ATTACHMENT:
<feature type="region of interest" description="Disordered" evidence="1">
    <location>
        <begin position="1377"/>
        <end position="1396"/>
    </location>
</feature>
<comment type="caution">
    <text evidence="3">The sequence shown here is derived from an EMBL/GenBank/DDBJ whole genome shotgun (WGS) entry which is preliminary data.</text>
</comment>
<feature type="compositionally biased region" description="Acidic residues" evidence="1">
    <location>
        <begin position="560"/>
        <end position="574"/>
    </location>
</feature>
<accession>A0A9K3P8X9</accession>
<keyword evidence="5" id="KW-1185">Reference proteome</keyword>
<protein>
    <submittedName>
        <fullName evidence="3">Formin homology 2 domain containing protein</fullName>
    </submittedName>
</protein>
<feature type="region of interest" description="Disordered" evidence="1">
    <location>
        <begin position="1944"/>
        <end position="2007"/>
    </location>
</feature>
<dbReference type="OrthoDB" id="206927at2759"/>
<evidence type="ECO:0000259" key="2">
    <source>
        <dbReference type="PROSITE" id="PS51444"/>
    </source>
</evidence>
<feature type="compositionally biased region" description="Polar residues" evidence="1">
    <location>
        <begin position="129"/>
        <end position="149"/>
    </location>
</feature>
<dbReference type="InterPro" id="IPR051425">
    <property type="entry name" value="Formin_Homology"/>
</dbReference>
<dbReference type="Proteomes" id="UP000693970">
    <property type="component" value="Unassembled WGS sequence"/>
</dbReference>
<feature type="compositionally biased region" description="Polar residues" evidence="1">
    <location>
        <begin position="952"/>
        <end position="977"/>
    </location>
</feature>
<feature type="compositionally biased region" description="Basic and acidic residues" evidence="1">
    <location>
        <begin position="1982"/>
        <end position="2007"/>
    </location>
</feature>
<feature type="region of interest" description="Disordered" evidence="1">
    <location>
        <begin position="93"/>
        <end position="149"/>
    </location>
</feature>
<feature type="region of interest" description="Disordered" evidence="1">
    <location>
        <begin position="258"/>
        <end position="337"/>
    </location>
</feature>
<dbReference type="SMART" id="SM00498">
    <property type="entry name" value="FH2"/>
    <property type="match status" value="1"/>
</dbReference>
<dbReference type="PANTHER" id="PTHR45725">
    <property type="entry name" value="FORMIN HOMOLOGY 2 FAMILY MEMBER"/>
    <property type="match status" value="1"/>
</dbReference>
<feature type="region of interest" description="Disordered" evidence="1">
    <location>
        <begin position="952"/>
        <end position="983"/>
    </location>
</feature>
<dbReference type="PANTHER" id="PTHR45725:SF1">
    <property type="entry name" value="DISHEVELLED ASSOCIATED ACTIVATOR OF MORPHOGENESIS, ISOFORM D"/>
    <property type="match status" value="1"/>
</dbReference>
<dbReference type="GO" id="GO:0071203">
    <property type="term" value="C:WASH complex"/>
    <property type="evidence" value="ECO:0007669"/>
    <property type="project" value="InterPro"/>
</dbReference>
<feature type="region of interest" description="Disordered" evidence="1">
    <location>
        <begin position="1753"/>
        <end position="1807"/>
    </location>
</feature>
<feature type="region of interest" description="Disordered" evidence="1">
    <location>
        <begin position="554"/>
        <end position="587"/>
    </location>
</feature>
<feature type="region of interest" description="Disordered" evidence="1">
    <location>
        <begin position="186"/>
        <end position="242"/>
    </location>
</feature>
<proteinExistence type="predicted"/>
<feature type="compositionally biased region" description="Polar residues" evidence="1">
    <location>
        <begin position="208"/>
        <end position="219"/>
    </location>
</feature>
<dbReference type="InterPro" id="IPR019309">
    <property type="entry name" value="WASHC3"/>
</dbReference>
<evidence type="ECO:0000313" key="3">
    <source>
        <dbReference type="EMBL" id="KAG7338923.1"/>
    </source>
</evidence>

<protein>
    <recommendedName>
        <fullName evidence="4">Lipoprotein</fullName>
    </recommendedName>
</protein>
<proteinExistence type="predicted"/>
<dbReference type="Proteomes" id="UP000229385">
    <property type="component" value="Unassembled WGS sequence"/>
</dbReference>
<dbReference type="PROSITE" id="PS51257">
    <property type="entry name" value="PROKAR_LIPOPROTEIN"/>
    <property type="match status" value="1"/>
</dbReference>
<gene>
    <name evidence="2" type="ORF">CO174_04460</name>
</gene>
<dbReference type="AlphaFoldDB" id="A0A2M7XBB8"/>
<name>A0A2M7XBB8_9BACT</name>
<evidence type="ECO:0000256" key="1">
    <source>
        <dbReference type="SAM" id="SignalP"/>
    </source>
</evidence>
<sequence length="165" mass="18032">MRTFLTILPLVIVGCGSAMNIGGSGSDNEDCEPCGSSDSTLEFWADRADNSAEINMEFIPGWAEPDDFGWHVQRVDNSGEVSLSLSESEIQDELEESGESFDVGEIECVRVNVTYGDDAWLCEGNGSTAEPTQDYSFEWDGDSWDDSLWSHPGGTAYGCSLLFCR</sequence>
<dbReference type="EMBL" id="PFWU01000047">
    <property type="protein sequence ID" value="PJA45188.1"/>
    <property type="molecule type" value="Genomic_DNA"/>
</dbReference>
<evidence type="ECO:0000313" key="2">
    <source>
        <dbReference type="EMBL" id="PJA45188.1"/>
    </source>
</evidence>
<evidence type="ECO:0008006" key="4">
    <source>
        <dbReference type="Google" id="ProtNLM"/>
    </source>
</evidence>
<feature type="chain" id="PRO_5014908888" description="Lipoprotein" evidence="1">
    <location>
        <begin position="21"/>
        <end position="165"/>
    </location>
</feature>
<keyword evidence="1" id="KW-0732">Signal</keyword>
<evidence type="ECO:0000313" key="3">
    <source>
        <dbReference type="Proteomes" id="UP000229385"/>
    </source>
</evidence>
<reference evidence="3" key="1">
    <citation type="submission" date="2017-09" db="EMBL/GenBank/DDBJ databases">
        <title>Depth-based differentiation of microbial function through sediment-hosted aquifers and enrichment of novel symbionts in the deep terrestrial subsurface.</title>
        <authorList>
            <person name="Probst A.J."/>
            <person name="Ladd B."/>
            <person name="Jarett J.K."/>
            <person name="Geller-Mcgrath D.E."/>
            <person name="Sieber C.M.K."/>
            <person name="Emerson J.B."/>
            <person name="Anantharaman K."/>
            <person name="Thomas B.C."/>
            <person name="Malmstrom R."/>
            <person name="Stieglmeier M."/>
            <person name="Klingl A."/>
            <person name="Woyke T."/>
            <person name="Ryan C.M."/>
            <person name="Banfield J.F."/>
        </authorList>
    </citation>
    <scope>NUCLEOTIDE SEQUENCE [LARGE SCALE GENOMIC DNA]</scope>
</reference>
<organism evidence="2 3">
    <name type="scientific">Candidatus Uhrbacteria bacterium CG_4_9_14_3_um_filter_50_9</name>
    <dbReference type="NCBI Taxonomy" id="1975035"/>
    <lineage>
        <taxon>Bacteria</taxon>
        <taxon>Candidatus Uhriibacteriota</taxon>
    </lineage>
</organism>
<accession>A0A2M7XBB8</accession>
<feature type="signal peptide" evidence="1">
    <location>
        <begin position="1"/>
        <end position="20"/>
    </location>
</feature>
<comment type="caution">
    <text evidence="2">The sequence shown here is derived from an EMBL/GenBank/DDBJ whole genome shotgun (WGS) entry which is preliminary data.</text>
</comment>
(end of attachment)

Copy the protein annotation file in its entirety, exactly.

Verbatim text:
<feature type="region of interest" description="Disordered" evidence="1">
    <location>
        <begin position="1377"/>
        <end position="1396"/>
    </location>
</feature>
<comment type="caution">
    <text evidence="3">The sequence shown here is derived from an EMBL/GenBank/DDBJ whole genome shotgun (WGS) entry which is preliminary data.</text>
</comment>
<feature type="compositionally biased region" description="Acidic residues" evidence="1">
    <location>
        <begin position="560"/>
        <end position="574"/>
    </location>
</feature>
<accession>A0A9K3P8X9</accession>
<keyword evidence="5" id="KW-1185">Reference proteome</keyword>
<protein>
    <submittedName>
        <fullName evidence="3">Formin homology 2 domain containing protein</fullName>
    </submittedName>
</protein>
<feature type="region of interest" description="Disordered" evidence="1">
    <location>
        <begin position="1944"/>
        <end position="2007"/>
    </location>
</feature>
<dbReference type="OrthoDB" id="206927at2759"/>
<evidence type="ECO:0000259" key="2">
    <source>
        <dbReference type="PROSITE" id="PS51444"/>
    </source>
</evidence>
<feature type="compositionally biased region" description="Polar residues" evidence="1">
    <location>
        <begin position="129"/>
        <end position="149"/>
    </location>
</feature>
<dbReference type="InterPro" id="IPR051425">
    <property type="entry name" value="Formin_Homology"/>
</dbReference>
<dbReference type="Proteomes" id="UP000693970">
    <property type="component" value="Unassembled WGS sequence"/>
</dbReference>
<feature type="compositionally biased region" description="Polar residues" evidence="1">
    <location>
        <begin position="952"/>
        <end position="977"/>
    </location>
</feature>
<feature type="compositionally biased region" description="Basic and acidic residues" evidence="1">
    <location>
        <begin position="1982"/>
        <end position="2007"/>
    </location>
</feature>
<feature type="region of interest" description="Disordered" evidence="1">
    <location>
        <begin position="93"/>
        <end position="149"/>
    </location>
</feature>
<feature type="region of interest" description="Disordered" evidence="1">
    <location>
        <begin position="258"/>
        <end position="337"/>
    </location>
</feature>
<dbReference type="SMART" id="SM00498">
    <property type="entry name" value="FH2"/>
    <property type="match status" value="1"/>
</dbReference>
<dbReference type="PANTHER" id="PTHR45725">
    <property type="entry name" value="FORMIN HOMOLOGY 2 FAMILY MEMBER"/>
    <property type="match status" value="1"/>
</dbReference>
<feature type="region of interest" description="Disordered" evidence="1">
    <location>
        <begin position="952"/>
        <end position="983"/>
    </location>
</feature>
<dbReference type="PANTHER" id="PTHR45725:SF1">
    <property type="entry name" value="DISHEVELLED ASSOCIATED ACTIVATOR OF MORPHOGENESIS, ISOFORM D"/>
    <property type="match status" value="1"/>
</dbReference>
<dbReference type="GO" id="GO:0071203">
    <property type="term" value="C:WASH complex"/>
    <property type="evidence" value="ECO:0007669"/>
    <property type="project" value="InterPro"/>
</dbReference>
<feature type="region of interest" description="Disordered" evidence="1">
    <location>
        <begin position="1753"/>
        <end position="1807"/>
    </location>
</feature>
<feature type="region of interest" description="Disordered" evidence="1">
    <location>
        <begin position="554"/>
        <end position="587"/>
    </location>
</feature>
<feature type="region of interest" description="Disordered" evidence="1">
    <location>
        <begin position="186"/>
        <end position="242"/>
    </location>
</feature>
<proteinExistence type="predicted"/>
<feature type="compositionally biased region" description="Polar residues" evidence="1">
    <location>
        <begin position="208"/>
        <end position="219"/>
    </location>
</feature>
<dbReference type="InterPro" id="IPR019309">
    <property type="entry name" value="WASHC3"/>
</dbReference>
<evidence type="ECO:0000313" key="3">
    <source>
        <dbReference type="EMBL" id="KAG7338923.1"/>
    </source>
</evidence>

<protein>
    <recommendedName>
        <fullName evidence="4">Lipoprotein</fullName>
    </recommendedName>
</protein>
<proteinExistence type="predicted"/>
<dbReference type="Proteomes" id="UP000229385">
    <property type="component" value="Unassembled WGS sequence"/>
</dbReference>
<dbReference type="PROSITE" id="PS51257">
    <property type="entry name" value="PROKAR_LIPOPROTEIN"/>
    <property type="match status" value="1"/>
</dbReference>
<gene>
    <name evidence="2" type="ORF">CO174_04460</name>
</gene>
<dbReference type="AlphaFoldDB" id="A0A2M7XBB8"/>
<name>A0A2M7XBB8_9BACT</name>
<evidence type="ECO:0000256" key="1">
    <source>
        <dbReference type="SAM" id="SignalP"/>
    </source>
</evidence>
<sequence length="165" mass="18032">MRTFLTILPLVIVGCGSAMNIGGSGSDNEDCEPCGSSDSTLEFWADRADNSAEINMEFIPGWAEPDDFGWHVQRVDNSGEVSLSLSESEIQDELEESGESFDVGEIECVRVNVTYGDDAWLCEGNGSTAEPTQDYSFEWDGDSWDDSLWSHPGGTAYGCSLLFCR</sequence>
<dbReference type="EMBL" id="PFWU01000047">
    <property type="protein sequence ID" value="PJA45188.1"/>
    <property type="molecule type" value="Genomic_DNA"/>
</dbReference>
<evidence type="ECO:0000313" key="2">
    <source>
        <dbReference type="EMBL" id="PJA45188.1"/>
    </source>
</evidence>
<evidence type="ECO:0008006" key="4">
    <source>
        <dbReference type="Google" id="ProtNLM"/>
    </source>
</evidence>
<feature type="chain" id="PRO_5014908888" description="Lipoprotein" evidence="1">
    <location>
        <begin position="21"/>
        <end position="165"/>
    </location>
</feature>
<keyword evidence="1" id="KW-0732">Signal</keyword>
<evidence type="ECO:0000313" key="3">
    <source>
        <dbReference type="Proteomes" id="UP000229385"/>
    </source>
</evidence>
<reference evidence="3" key="1">
    <citation type="submission" date="2017-09" db="EMBL/GenBank/DDBJ databases">
        <title>Depth-based differentiation of microbial function through sediment-hosted aquifers and enrichment of novel symbionts in the deep terrestrial subsurface.</title>
        <authorList>
            <person name="Probst A.J."/>
            <person name="Ladd B."/>
            <person name="Jarett J.K."/>
            <person name="Geller-Mcgrath D.E."/>
            <person name="Sieber C.M.K."/>
            <person name="Emerson J.B."/>
            <person name="Anantharaman K."/>
            <person name="Thomas B.C."/>
            <person name="Malmstrom R."/>
            <person name="Stieglmeier M."/>
            <person name="Klingl A."/>
            <person name="Woyke T."/>
            <person name="Ryan C.M."/>
            <person name="Banfield J.F."/>
        </authorList>
    </citation>
    <scope>NUCLEOTIDE SEQUENCE [LARGE SCALE GENOMIC DNA]</scope>
</reference>
<organism evidence="2 3">
    <name type="scientific">Candidatus Uhrbacteria bacterium CG_4_9_14_3_um_filter_50_9</name>
    <dbReference type="NCBI Taxonomy" id="1975035"/>
    <lineage>
        <taxon>Bacteria</taxon>
        <taxon>Candidatus Uhriibacteriota</taxon>
    </lineage>
</organism>
<accession>A0A2M7XBB8</accession>
<feature type="signal peptide" evidence="1">
    <location>
        <begin position="1"/>
        <end position="20"/>
    </location>
</feature>
<comment type="caution">
    <text evidence="2">The sequence shown here is derived from an EMBL/GenBank/DDBJ whole genome shotgun (WGS) entry which is preliminary data.</text>
</comment>